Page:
When Triangle Strategy actually takes its hands off the wheel, giving me free rein to build my encampment, recruit new characters, improve their weapons, manage their inventories, and deploy them according to their abilities during heated battles with brilliant environmental interactions, there is nothing quite like it. Not even Fire Emblem: Awakening could gather this kind of momentum. (And I consider that game to be the best in its class.)
One battle gave me the option to repel my enemy using a morally questionable weapon hidden in the city I was defending. The results were grisly, and the victory was bittersweet. I strolled through the aftermath with more than a little regret. In moments like this, when the game gives me the time I need to sort through the wreckage and take stock of my situation, it’s downright great.
Triangle Strategy’s occasional brilliance extends beyond the battlefield, as well. A handful of the interactive chapters focus less on Serenoa’s responsibilities as a general, and more on his role as a diplomat. By exploring city streets and mingling with the members of my army during their downtime, I uncover communal fears, hopes, and convictions. I can then use this information during voting sequences, in which I work to convince members of my inner circle to cast a ballot for one cause or another. (In one instance, a neighboring lord offered us an alliance, but several members of my council were less trusting than the rest.) These sequences can feel a bit artificial — I was able to sway opinions toward my desired outcome every time — but they bring out sides of the characters that combat (and cloying cutscenes) can’t.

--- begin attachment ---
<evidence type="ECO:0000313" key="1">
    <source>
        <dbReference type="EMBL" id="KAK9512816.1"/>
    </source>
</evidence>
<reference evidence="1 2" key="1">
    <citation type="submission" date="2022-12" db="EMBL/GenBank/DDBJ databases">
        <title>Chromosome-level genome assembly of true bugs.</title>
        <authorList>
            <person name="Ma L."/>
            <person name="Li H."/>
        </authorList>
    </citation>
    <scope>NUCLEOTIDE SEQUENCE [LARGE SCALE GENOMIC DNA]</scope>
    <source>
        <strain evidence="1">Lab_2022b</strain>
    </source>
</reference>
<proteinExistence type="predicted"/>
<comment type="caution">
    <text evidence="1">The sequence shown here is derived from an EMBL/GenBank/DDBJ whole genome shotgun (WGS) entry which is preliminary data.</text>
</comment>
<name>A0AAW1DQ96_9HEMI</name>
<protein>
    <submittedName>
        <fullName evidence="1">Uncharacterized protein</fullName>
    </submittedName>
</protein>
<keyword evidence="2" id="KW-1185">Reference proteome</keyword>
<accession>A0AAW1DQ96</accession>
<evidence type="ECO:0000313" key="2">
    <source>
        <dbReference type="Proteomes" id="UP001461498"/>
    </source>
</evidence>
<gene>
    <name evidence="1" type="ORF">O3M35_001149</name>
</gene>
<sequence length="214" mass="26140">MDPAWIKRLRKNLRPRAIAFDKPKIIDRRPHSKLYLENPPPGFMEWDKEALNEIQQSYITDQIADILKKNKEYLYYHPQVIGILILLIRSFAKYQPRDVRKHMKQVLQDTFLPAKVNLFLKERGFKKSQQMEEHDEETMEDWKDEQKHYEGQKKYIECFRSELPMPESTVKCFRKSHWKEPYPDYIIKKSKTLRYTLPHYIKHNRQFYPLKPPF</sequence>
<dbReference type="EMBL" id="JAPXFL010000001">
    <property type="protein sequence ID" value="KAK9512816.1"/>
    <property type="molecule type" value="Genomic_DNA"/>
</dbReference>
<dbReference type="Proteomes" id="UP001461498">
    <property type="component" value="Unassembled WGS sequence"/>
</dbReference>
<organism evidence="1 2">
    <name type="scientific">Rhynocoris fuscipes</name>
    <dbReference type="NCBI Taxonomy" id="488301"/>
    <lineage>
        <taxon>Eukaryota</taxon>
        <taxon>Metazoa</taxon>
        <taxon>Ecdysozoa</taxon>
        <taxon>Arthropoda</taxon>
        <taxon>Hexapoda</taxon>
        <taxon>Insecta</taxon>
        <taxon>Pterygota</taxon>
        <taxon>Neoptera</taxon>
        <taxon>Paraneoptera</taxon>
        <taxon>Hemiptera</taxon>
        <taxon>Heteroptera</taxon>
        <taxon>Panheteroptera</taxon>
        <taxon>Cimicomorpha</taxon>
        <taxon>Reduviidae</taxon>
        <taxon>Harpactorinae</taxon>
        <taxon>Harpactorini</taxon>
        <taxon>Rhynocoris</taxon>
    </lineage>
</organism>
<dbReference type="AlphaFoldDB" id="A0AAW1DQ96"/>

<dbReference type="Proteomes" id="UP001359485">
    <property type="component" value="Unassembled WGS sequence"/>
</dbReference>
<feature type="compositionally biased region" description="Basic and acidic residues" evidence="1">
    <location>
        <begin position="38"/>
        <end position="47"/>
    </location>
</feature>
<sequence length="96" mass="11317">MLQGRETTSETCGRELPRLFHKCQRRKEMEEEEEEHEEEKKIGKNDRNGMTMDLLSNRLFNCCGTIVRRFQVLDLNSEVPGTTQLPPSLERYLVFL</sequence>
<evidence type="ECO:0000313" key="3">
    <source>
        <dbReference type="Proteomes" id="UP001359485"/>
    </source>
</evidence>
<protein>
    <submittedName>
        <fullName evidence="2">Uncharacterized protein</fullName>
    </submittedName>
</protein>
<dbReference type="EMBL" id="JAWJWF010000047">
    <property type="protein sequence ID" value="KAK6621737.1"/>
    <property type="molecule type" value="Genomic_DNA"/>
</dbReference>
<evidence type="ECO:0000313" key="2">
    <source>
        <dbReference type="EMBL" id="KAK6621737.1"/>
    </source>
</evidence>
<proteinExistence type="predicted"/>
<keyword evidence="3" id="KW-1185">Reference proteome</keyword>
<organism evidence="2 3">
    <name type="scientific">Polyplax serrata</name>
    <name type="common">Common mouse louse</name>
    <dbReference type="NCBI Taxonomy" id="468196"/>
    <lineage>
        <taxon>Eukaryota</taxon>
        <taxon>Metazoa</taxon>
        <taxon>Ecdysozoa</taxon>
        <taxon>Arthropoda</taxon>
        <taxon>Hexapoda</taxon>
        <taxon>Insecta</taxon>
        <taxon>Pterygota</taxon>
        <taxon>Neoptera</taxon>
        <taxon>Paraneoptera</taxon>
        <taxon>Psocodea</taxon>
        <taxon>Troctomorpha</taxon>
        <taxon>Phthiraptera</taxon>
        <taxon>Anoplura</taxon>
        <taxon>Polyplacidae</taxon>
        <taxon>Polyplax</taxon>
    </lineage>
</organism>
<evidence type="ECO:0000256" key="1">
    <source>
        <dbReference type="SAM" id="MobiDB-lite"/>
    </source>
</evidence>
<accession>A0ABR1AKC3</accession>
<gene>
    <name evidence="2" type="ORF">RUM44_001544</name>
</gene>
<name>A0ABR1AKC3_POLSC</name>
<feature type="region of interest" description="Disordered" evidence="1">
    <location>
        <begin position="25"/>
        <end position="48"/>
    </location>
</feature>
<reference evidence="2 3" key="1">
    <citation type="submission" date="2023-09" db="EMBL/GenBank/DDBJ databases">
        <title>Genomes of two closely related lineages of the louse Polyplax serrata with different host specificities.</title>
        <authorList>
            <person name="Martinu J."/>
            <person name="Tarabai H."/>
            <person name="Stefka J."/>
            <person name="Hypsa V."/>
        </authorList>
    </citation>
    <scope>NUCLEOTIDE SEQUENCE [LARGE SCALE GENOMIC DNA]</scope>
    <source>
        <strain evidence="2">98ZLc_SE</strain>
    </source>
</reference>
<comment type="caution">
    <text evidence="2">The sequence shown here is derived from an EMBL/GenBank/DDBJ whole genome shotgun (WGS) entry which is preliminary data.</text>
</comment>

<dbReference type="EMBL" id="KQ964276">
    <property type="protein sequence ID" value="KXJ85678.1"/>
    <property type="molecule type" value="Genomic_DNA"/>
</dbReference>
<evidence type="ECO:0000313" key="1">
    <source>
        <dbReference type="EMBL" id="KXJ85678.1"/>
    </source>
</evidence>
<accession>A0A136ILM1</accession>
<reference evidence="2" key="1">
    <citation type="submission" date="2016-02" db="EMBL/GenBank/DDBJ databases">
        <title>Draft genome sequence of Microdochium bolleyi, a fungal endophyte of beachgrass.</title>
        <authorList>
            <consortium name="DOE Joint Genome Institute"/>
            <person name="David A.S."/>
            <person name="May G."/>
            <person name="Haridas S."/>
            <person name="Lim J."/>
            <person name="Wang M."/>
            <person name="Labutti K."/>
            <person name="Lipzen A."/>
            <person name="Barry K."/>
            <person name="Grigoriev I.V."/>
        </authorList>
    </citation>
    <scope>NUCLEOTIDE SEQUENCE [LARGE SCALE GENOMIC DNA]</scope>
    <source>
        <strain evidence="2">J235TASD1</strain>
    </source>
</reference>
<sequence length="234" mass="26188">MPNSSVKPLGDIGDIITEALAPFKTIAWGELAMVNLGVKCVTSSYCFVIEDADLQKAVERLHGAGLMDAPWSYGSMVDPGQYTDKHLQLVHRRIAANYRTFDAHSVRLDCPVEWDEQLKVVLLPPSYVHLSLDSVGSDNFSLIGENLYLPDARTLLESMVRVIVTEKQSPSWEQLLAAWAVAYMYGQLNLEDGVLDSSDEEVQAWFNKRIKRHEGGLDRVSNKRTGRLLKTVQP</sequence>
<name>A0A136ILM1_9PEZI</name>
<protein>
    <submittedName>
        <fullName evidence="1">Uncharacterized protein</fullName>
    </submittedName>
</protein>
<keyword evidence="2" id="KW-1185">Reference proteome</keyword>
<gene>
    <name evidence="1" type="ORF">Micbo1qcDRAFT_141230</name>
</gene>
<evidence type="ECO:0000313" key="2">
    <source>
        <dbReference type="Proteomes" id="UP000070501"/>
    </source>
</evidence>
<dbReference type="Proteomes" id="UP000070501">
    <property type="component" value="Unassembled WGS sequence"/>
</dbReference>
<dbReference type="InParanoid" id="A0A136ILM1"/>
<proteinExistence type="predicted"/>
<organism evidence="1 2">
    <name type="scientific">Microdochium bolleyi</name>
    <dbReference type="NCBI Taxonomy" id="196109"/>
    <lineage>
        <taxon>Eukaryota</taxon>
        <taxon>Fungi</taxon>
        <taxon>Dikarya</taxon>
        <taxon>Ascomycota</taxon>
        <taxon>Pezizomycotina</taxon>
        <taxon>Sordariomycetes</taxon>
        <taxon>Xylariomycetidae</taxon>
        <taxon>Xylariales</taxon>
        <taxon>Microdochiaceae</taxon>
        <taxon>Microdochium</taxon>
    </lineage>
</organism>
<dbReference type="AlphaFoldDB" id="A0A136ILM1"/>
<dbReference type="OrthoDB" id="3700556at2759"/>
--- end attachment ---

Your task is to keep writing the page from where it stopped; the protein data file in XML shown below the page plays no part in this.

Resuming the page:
In the end, it’s the lack of confidence that gets me. Because on paper, Triangle Strategy resembles my dream game. And at certain points, it comes pretty damn close. It just can’t help exerting a heavy hand to force-feed the story as it’s “meant to be.” Like a Lego employee kicking down my door to chastise me for ignoring the instruction manual, it rarely lets me build my own structure with the bricks piled in front of me.
Still. I’ll always have those moments on the battlefield where Triangle Strategy is willing to meet me halfway — just like it did when it sent me Narve, the wandering mage, who showed up at my encampment the night before a pitched battle, plucky and sincere, to offer his services. His elemental spells were weak, but he had potential. In the morning, I put him next to Rudolph, the bandit whose skill with a bow and affinity for bear traps made him a staunch protector. Narve struggled against a few elite enemies, but Rudolph watched over him. They both emerged unscathed, and became fast friends.
At least, that’s what I told myself — right before the next cutscene began.
Triangle Strategy will be released on March 4 on Nintendo Switch. The game was reviewed on Switch using a pre-release download code provided by Square Enix and Artdink. Vox Media has affiliate partnerships. These do not influence editorial content, though Vox Media may earn commissions for products purchased via affiliate links. You can find additional information about Polygon’s ethics policy here.